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Christian Biker Cross Templar Patch Crusaders Knights Order
OLD CHRISTIAN SYMBOL!
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CROSS TEMPLAR KNIGHTS CHRISTIAN ARMY CRUSADERS PATCH +
Crusaders Templar Knights Order Shield insignia.
Very good size is measured 3" x 2.5" inches. Very robust canvas material thickness. Great colors. Iron-on backing.
SOLID QUALITY! Very detailed craftsmanship, superb embroidery. Made using proprietary digitizing software & embroidering technology on the best million dollar industrial machinery and equipment. Great well-made item. Made by VirginBee Inc. with TLC - Tender, Love & Care!
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The Knights Templar Order.
The Order of the Temple, or "Knights Templar," referred to by Pope Innocent III as "The Knighthood of God," was formed in 1118 by nine French knights who traveled to the Holy Land on a Holy Quest. The brave founding Knights formed the first religious / military Order of Knighthood, offering protection to Christian pilgrims traveling to the Holy Land. Later, the Order became the first soldier monks of the ancient Christian Church, Crusading in the Holy Land against the Saracens, helping to establish and maintain the Latin Kingdom of Jerusalem for almost two hundred years.
The Knights Templar were the manifestation of a "new chivalry" which united the seemingly incompatible roles of monk and warrior. As the first religious military order, these dedicated men were models for successive orders including the Order of the Hospital of St. John of Jerusalem, later known as the Hospitallers, and the Teutonic Knights of the Hospital of St. Mary, two contemporary, rival brotherhoods. These and other orders, flourishing during the 12th-14th centuries as protectors of the Holy Land, were the first standing troops to be properly trained and commanded in Western Europe since the fall of the Roman Empire (Seward 17). The extraordinary story of the Knights Templar ranges from its humble establishment to a period of extreme prosperity, and, finally, to a tragic, haunting conclusion.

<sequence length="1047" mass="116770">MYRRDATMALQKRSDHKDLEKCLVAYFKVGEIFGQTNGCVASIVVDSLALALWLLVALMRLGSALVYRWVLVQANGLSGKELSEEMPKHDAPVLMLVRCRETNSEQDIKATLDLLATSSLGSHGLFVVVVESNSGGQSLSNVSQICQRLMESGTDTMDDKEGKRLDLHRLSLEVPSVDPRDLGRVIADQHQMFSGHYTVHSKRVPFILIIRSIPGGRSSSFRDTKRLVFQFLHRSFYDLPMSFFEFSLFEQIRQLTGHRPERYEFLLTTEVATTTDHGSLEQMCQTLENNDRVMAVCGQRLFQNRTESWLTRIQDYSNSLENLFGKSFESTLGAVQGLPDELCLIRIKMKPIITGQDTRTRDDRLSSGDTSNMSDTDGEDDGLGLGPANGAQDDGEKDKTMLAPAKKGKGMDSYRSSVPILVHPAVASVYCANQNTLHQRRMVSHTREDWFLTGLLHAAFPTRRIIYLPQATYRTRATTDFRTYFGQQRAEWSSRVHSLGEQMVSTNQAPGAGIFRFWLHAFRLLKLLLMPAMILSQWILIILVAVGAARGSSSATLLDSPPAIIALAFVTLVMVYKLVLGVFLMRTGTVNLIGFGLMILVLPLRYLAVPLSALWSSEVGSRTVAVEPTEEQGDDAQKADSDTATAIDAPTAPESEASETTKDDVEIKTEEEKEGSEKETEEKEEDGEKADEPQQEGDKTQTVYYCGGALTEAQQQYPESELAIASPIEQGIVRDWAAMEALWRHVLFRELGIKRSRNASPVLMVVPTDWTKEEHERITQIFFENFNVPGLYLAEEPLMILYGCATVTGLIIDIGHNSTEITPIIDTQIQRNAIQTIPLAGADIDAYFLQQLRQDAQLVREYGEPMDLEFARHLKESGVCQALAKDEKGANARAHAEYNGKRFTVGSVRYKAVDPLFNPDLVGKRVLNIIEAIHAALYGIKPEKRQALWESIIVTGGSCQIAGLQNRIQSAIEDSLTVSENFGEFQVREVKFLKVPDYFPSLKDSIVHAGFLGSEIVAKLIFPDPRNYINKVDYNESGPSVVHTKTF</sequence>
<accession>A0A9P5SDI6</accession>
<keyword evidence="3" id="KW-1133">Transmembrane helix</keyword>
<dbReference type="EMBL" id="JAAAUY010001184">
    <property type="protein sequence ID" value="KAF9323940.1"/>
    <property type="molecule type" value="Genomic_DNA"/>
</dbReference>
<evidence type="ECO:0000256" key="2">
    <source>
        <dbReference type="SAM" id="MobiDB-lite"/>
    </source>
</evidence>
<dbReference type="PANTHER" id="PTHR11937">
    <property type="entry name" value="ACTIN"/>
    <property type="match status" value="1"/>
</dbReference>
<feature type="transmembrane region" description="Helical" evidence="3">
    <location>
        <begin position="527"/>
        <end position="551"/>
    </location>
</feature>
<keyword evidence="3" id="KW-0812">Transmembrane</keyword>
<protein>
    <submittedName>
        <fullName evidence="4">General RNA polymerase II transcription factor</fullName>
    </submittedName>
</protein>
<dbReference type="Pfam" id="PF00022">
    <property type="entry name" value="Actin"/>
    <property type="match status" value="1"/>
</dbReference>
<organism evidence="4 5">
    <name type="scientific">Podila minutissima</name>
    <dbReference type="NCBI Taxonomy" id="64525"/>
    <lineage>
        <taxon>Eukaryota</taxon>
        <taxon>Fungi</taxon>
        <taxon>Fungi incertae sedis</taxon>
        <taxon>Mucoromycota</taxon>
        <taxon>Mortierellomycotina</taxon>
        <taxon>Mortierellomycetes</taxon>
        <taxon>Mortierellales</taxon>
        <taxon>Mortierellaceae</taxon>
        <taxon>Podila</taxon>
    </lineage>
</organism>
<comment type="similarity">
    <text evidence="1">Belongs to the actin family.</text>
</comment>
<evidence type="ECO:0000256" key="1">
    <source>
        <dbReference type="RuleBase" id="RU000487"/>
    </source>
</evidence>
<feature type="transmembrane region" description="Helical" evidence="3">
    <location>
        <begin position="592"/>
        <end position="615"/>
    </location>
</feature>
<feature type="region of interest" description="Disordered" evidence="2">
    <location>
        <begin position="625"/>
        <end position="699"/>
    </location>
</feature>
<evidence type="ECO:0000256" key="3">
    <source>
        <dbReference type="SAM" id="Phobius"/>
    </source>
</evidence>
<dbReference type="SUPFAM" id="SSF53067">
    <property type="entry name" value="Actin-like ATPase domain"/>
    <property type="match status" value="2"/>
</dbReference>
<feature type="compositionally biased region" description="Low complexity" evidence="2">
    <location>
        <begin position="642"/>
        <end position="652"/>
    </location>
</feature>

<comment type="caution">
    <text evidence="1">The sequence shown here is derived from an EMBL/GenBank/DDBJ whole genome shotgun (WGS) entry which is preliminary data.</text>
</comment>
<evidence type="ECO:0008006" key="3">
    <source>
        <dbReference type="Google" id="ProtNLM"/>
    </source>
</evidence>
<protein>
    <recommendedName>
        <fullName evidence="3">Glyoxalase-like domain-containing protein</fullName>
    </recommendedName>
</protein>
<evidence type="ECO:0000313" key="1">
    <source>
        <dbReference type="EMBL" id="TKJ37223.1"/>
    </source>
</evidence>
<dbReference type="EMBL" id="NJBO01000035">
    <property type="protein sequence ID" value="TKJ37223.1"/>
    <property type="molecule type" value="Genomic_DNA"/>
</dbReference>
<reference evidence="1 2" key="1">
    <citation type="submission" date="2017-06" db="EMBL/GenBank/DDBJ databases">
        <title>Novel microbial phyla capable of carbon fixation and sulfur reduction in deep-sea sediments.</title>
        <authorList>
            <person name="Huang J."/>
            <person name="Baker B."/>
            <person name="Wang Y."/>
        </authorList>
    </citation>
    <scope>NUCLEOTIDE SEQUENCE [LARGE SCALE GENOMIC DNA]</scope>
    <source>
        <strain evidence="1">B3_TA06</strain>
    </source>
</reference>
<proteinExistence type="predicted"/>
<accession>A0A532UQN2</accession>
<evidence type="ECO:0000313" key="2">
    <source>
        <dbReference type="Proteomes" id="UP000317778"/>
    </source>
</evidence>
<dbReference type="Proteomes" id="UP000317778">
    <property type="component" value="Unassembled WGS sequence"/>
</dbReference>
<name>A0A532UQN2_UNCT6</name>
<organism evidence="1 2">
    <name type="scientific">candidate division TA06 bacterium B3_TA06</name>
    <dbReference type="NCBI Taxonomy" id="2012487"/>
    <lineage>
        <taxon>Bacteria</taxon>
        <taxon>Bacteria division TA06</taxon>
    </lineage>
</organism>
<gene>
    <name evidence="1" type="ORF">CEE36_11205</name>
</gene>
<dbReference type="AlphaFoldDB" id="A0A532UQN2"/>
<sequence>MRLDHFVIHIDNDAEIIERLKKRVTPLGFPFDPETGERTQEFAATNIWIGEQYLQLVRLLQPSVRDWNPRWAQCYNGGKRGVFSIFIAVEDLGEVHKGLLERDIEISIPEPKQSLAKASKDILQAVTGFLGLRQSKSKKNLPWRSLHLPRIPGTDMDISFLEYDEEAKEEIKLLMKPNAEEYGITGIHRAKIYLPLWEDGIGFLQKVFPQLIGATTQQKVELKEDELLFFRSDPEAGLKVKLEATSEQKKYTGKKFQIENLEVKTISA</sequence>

The Crusades were a series of religiously-sanctioned military campaigns waged by much of Latin Christian Europe, particularly the Franks of France and the Holy Roman Empire. The specific crusades to restore Christian control of the Holy Land were fought over a period of nearly 200 years, between 1095 and 1291. Other campaigns in Spain and Eastern Europe continued into the 15th century. The Crusades were fought mainly against Muslims, although campaigns were also waged against pagan Slavs, Jews, Russian and Greek Orthodox Christians, Mongols, Cathars, Hussites, Waldensians, Old Prussians, and political enemies of the popes. Crusaders took vows and were granted penance for past sins, often called an indulgence.
The Crusades originally had the goal of recapturing Jerusalem and the Holy Land from Muslim rule and were launched in response to a call from the Christian Byzantine Empire for help against the expansion of the Muslim Seljuk Turks into Anatolia. The term is also used to describe contemporaneous and subsequent campaigns conducted through to the 16th century in territories outside the Levant usually against pagans, heretics, and peoples under the ban of excommunication for a mixture of religious, economic, and political reasons. Rivalries among both Christian and Muslim powers led also to alliances between religious factions against their opponents, such as the Christian alliance with the Sultanate of Rum during the Fifth Crusade.
The Crusades had far-reaching political, economic, and social impacts, some of which have lasted into contemporary times. Because of internal conflicts among Christian kingdoms and political powers, some of the crusade expeditions were diverted from their original aim, such as the Fourth Crusade, which resulted in the sack of Christian Constantinople and the partition of the Byzantine Empire between Venice and the Crusaders. The Sixth Crusade was the first crusade to set sail without the official blessing of the Pope. The Seventh, Eighth and Ninth Crusades resulted in Mamluk and Hafsid victories, as the Ninth Crusade marked the end of the Crusades in the Middle East.